- Hiring. Your stance on remote, hybrid or in-office will impact your future recruiting efforts and who you’ll be able to attract. At the very least, your HR team will likely need to rework job descriptions and contracts, not only for new hires but for all your existing employees and contractors.
- Communication. Your employees have already done a lot of adapting to make employee communication work while remote, whether that means setting standard working hours, defining when to use Slack vs. email, or communicating more asynchronously. Whatever your future setup is, this is an area that you’ll need to continue to refine and create norms and standards around.
- Onboarding. Your onboarding process is designed to set your new team members up with everything they need to succeed, so you don’t want to drop the ball on that. Going forward, you’ll need to be clear on: how will employees be onboarded if they are working from home? How much in-person onboarding, if any, is required or expected? What does a remote employee onboarding process look like?
- Technology. Your company may have already provided a work-from-home stipend to employees to ensure they could continue to be productive while working from their homes. Will that be enough support in the long term? If not, what other technology needs will you need to address? Are there equity issues at play? What will these technologies cost?
- Performance evaluations. If employees and their managers rarely or never interact in person, what does that mean for your evaluation, promotion and compensation processes?
4. Consider your goals and vision as a company
How does a decision to go fully remote, hybrid, or back to the office align with your vision and goals as an organization?
This question is a crucial one to think through carefully, because you need to balance your company’s driving beliefs with the practical impact of those decisions on your business and HR processes.
A great example of a company who has managed this well is social media software company Buffer, who ditched their office way back in 2015 and have been a distributed company for years even before the pandemic. Their leadership’s perspective on remote work is well documented, and they were able to align on a remote work model as the right solution for their employees, for reasons including freedom, time zone coverage, productivity and lots more.
Does your team have to reach the same level of consensus as Buffer’s leadership team? Not necessarily. But you’ll always be better off using your company goals as a guide to your decision making than to neglect them.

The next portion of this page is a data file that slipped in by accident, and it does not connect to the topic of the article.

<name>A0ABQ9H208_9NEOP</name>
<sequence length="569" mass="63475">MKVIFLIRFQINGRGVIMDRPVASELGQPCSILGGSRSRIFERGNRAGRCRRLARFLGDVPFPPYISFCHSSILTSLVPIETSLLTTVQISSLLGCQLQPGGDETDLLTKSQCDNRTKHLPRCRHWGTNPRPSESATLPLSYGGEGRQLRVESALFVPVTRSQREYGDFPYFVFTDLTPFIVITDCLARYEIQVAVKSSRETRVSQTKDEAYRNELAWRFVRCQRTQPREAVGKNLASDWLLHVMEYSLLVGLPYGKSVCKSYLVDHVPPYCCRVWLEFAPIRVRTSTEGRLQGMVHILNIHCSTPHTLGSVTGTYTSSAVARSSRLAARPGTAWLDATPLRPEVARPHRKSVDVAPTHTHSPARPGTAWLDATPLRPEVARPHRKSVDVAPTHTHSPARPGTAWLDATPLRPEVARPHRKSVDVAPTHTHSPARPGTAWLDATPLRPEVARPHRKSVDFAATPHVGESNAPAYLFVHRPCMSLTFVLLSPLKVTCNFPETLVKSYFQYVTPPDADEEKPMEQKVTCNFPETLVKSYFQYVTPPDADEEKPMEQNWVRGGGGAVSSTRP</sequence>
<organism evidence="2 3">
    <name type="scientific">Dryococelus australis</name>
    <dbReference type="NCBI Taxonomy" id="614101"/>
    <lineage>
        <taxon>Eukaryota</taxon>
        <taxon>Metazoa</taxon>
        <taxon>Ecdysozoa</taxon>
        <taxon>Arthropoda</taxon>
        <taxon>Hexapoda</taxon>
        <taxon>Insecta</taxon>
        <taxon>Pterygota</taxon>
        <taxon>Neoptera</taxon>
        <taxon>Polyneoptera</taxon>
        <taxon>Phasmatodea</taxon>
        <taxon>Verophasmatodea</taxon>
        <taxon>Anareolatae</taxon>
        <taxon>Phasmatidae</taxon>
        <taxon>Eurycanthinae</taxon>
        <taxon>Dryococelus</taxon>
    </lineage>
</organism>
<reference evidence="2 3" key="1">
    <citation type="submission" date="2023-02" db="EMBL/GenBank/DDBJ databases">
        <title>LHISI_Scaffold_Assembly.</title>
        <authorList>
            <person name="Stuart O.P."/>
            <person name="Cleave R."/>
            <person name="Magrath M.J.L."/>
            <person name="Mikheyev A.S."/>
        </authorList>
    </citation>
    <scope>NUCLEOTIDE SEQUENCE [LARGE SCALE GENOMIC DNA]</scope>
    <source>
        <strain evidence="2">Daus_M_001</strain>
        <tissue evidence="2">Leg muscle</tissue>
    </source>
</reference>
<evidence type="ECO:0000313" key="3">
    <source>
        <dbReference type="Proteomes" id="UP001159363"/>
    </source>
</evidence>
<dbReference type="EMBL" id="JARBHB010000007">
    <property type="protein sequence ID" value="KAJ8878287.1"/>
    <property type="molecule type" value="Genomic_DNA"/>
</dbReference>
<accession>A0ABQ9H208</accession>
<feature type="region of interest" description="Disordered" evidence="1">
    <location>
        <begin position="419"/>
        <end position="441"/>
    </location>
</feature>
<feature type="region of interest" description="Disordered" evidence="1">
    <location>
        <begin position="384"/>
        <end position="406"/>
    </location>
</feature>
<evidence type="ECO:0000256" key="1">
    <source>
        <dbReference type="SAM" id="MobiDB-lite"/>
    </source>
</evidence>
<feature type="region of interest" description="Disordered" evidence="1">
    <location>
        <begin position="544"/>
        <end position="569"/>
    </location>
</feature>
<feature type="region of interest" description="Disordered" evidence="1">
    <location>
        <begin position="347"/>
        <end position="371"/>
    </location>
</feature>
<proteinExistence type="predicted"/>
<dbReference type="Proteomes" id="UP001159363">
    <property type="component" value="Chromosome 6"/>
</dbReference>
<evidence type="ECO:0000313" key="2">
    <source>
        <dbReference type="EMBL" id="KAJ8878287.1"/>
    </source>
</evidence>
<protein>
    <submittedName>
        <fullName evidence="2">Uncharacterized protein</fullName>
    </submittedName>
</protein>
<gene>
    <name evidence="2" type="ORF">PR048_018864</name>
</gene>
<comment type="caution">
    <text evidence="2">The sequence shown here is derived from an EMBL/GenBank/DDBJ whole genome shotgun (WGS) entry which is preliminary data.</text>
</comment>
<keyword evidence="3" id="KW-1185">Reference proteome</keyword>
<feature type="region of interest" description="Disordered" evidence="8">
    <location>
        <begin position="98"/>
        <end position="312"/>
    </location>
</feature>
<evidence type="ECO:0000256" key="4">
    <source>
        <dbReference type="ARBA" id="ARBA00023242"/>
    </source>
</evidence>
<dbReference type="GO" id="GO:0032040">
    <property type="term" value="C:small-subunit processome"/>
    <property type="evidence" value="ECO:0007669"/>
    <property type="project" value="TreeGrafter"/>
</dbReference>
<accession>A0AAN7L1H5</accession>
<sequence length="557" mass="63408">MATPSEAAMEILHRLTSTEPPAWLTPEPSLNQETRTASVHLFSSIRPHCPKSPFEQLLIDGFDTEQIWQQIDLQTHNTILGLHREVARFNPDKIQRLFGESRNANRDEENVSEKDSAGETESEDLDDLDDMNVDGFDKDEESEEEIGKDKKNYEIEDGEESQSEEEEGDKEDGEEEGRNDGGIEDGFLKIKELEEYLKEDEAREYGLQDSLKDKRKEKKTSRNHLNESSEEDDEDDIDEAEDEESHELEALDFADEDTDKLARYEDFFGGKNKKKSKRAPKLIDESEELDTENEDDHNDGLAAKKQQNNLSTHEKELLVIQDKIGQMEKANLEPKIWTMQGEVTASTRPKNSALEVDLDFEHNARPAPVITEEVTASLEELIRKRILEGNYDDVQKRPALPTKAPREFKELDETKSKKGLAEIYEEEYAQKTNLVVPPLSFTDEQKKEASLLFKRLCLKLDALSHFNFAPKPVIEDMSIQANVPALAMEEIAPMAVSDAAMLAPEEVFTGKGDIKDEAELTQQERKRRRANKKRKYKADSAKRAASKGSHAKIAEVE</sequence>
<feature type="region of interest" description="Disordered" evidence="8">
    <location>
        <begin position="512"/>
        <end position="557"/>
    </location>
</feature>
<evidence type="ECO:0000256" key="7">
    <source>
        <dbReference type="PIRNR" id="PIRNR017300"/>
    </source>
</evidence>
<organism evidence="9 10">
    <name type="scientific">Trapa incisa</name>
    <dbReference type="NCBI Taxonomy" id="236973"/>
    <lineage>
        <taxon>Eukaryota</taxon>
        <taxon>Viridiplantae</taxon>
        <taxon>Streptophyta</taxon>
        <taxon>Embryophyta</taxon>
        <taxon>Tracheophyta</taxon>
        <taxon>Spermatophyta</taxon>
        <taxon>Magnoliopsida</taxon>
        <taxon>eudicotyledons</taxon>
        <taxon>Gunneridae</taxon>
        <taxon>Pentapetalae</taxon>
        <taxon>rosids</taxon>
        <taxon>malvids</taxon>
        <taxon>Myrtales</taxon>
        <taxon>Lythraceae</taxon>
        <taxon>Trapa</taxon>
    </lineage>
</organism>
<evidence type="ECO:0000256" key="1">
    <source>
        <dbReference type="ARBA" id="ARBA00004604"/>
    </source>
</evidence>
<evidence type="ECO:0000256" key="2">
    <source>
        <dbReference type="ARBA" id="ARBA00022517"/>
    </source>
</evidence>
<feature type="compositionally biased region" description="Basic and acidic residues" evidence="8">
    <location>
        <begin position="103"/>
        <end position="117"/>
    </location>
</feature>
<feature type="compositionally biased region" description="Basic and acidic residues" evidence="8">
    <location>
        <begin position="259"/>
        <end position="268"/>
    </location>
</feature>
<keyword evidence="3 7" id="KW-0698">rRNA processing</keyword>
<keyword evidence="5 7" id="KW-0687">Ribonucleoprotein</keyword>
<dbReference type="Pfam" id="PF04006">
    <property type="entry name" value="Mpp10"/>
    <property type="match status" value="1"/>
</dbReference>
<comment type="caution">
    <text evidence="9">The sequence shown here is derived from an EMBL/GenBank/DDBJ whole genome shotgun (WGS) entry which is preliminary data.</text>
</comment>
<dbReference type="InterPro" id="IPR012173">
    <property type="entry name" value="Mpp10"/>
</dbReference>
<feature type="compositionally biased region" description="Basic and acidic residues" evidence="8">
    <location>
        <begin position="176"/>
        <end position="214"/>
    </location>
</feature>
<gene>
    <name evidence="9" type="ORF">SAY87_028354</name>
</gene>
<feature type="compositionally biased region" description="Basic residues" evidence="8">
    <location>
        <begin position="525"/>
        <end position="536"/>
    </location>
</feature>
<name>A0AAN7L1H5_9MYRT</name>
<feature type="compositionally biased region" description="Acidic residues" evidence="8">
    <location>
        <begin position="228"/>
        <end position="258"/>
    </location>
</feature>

Also, keep in mind that this step will be easier for some companies than others. Different people in your organization might view your company goals differently, which may prolong your ability to reach an agreement on a return-to-work plan. And if your business’ product or service requires regular, real-time face-to-face interaction with customers and clients, it might mean you can’t get rid of your office altogether even if you’re strongly considering it.
5. Be transparent
If you’re holding off any sort of employee communications about your decision until after that decision has been made, you’re communicating too late. What you’ll essentially be doing is fostering uncertainty among your employees and within your organizational culture, where rumors, gossip and assumptions will thrive.
What will typically follow closely after that is a wide sense of employee unrest and insecurity about your company’s (and their) future, and then a trend of team members starting to look for a job elsewhere where the remote vs. in-office stance is clear.
What happens if even you as a leader are uncertain about the future, and don’t have any information or decisions yet to share with employees? You can still create a communication plan in times of uncertainty, by sharing:
- What decisions you expect to make in the near future
- What your decision making process entails / who is involved
- When and how employees should expect to get updates on that decision
Covering these points of communication in periodic small meetings and one-and-ones will help you understand your individual team members’ most pressing issues. Also, ideally your organization has designated some forum or message board where employees can pose their questions, so that the communication on a return-to-work plan isn’t only flowing top-down.
6. Commit to a decision timeline
Deciding if (and then how) your employees are going back to the office isn’t something you should do lightly. And while, fortunately, nobody is forcing your company to make a decision by a certain date, it’s in your best interest to consider all of your options and pick a direction sooner than later.
Many employees already have their own expectations about what’s going to happen this year: according to a survey of 7,000 professionals on Blind, an anonymous professional network, 67% believe everyone will be back in the office by the end of next year. The other one-third of professionals believe they will be back in the office in the summer of 2021.
Rather than staying stuck in limbo, make your decision – or at least commit to when you will make your decision – to give employees peace of mind and certainty, and also give your HR and operations teams something to build upon.
A well-planned return-to-work plan can reap dividends for your organization in the form of increased employee engagement and mitigation of costly turnover. It’s worth putting some thought into it before rolling it out as a formal policy.
Linda Le Phan leads content for Compt, an employee stipends platform that’s fully customizable to your company’s needs, 100% IRS-compliant, and supports global teams.